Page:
The issue presented in this appeal is whether the disposition of collateral repossessed after default was not "commercially reasonable" such that Code Ann. 109A-9--507 bars recovery by the secured party of a deficiency.
1. The trial judge found as a matter of fact that the appellee defaulted on its contract with a balance due of $6,383.19, that the appellant repossessed the equipment and sold it at a private sale for $1,100 after advertising, making telephone inquiries to prospective buyers and receiving a bid of $150 (which was eventually withdrawn), and that the subsequent buyer of the equipment shortly resold it for $1,900.
When the reasonableness of a sale of repossessed collateral is challenged, the secured party has the burden of proving that it was reasonable; the ultimate question of commercial reasonableness is one of law. Dynalectron Corp. v. Jack Richards Aircraft Co., 337 FSupp. 659 (WD Okla. 1972). Once this burden is met by establishing that every aspect of the sale was commercially reasonable, it cannot be overcome by the mere fact that a higher price might have been obtained under a different set of circumstances. But in order for the secured party to first meet its burden of proving every aspect of the sale to be commercially reasonable, it must establish affirmatively that the "terms" of the sale were commercially reasonable; this includes a burden to show that the resale price was the fair and reasonable value of the collateral. First Nat. Bank of Bellevue v. Rose, 10 UCC Rep. 903 (188 Neb. 362). The burden is on the secured party to prove the value of the collateral at the time of repossession and that such value does not equal the debt; failure to so prove results in a presumption that the value was at least the amount of the debt. In re Thomas, 12 UCC Rep. 578 (WD Va. 1973); Barker v. Horn, 245 Ark. 315 (432 SW2d 21).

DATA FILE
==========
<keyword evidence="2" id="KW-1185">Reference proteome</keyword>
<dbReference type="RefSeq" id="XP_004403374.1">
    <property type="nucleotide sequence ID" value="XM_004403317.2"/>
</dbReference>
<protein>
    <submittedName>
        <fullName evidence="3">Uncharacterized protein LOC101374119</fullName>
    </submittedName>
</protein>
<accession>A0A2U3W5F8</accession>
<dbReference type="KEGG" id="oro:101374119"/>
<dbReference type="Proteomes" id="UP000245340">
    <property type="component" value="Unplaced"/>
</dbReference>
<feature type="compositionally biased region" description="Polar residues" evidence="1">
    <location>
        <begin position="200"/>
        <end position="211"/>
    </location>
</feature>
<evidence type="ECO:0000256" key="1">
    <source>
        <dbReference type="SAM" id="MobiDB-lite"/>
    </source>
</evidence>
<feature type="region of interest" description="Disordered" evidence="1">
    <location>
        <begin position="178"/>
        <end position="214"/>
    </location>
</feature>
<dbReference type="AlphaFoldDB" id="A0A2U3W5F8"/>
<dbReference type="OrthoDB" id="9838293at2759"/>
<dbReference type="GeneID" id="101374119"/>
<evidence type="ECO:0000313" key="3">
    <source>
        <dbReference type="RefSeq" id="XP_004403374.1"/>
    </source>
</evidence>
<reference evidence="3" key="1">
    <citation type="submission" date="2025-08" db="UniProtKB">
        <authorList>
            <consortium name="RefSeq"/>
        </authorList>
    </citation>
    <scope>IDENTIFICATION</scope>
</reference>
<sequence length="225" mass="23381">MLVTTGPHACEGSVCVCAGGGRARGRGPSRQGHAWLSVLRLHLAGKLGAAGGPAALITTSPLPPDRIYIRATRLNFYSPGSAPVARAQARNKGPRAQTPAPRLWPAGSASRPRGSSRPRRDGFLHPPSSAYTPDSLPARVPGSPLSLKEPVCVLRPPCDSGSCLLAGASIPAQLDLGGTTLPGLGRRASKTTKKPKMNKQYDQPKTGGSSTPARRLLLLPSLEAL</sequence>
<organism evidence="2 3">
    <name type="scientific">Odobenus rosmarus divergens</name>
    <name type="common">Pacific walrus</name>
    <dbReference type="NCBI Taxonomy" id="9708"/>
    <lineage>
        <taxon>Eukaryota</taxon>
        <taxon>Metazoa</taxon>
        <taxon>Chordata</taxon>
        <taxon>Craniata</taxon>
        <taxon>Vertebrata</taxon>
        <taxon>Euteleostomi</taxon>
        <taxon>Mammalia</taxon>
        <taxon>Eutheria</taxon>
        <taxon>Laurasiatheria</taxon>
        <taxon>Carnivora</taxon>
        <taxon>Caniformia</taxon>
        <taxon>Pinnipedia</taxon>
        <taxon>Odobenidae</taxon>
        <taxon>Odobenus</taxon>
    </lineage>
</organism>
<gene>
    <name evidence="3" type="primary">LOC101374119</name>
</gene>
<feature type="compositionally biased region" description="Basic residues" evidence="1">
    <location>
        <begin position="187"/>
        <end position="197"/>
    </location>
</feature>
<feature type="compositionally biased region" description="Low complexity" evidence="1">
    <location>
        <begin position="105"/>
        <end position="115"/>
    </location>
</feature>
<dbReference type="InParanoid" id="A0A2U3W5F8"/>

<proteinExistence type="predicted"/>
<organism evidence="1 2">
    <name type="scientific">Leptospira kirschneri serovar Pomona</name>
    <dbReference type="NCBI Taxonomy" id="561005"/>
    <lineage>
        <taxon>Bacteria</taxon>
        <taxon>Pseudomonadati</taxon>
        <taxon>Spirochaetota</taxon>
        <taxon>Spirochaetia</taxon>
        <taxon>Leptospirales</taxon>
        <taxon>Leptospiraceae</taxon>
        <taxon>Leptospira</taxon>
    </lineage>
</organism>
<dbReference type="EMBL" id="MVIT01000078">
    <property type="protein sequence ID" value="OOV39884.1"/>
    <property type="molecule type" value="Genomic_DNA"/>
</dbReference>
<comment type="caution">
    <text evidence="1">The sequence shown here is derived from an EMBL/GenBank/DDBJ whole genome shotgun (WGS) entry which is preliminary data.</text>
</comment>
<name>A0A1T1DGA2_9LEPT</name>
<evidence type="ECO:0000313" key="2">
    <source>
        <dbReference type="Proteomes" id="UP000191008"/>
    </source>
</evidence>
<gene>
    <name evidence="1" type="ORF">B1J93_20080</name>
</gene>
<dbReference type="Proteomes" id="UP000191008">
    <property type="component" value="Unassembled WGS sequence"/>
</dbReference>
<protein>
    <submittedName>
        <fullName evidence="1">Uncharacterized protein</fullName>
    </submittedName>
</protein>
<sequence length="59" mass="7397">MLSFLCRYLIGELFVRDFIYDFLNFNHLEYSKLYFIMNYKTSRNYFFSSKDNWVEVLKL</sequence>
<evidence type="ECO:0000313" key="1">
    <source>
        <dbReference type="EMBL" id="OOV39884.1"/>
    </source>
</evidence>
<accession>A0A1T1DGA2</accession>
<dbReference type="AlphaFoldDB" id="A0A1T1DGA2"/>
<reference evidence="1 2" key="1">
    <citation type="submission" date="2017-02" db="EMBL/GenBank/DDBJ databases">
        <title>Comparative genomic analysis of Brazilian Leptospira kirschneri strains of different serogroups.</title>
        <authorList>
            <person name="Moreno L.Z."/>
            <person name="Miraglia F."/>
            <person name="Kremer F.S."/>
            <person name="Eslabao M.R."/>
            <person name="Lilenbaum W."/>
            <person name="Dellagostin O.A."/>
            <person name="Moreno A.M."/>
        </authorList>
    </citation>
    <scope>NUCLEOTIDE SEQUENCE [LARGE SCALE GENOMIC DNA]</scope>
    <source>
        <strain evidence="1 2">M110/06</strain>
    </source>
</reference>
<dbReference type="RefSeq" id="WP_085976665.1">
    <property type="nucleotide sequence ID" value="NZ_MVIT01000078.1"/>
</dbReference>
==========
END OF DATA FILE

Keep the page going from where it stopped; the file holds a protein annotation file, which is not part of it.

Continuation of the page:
The only witness for the appellant testified that she had no expertise in the value of the repossessed equipment and that she had been told it had only "junk value." "Although testimony heard was that the [collateral] was junk, there was no showing of valuation in the nature of an appraisal by a third party . . ." In re Thomas, 12 UCC Rep. 578, 580. The appellant was offered $150 for the equipment but sold it for $1,100. "Unless [the purchaser] was itself a junk dealer, the [collateral] must, we assume, have had some value [to the purchaser] other than mere junk value." In re Thomas, 12 UCC 578, 581. Mr. Atkins, to whom the equipment was sold, was no junk dealer; indeed, he resold it within a very short time at a substantial profit for himself. It is therefore clear that the equipment had more than mere junk value, but what that value was is unclear because the appellant never established it.
Under the contract the equipment had a value in excess of $6,000 but was sold for only $1,100. "A wide discrepancy between the sale price and the value of collateral signals a need for close scrutiny, . . . even though a seemingly low return is usually not dispositive on the question of commercial reasonableness." In re Zsa Zsa Limited, 11 UCC Rep. 1116, 1124 (SDNY 1972). Having closely scrutinized this sale of repossessed equipment, we find a wide discrepancy between the sale price and the value of such collateral (presumed to equal the amount of the debt in the absence of proof otherwise) coupled with the appellant's failure to prove the value at the time of repossession, and that such value does not equal the debt. The appellant has nowhere shown that the resale price was the fair and reasonable value of the collateral, has therefore failed to show that the price term of the resale was commercially reasonable and thus cannot recover a deficiency. The trial judge's finding that this sale was not commercially reasonable for failure to establish the price term to be commercially reasonable was correct under the evidence.
2. Other enumerations of error are not erroneous for any of the reasons urged by the appellant.
Judgment affirmed. Quillian and Webb, JJ., concur.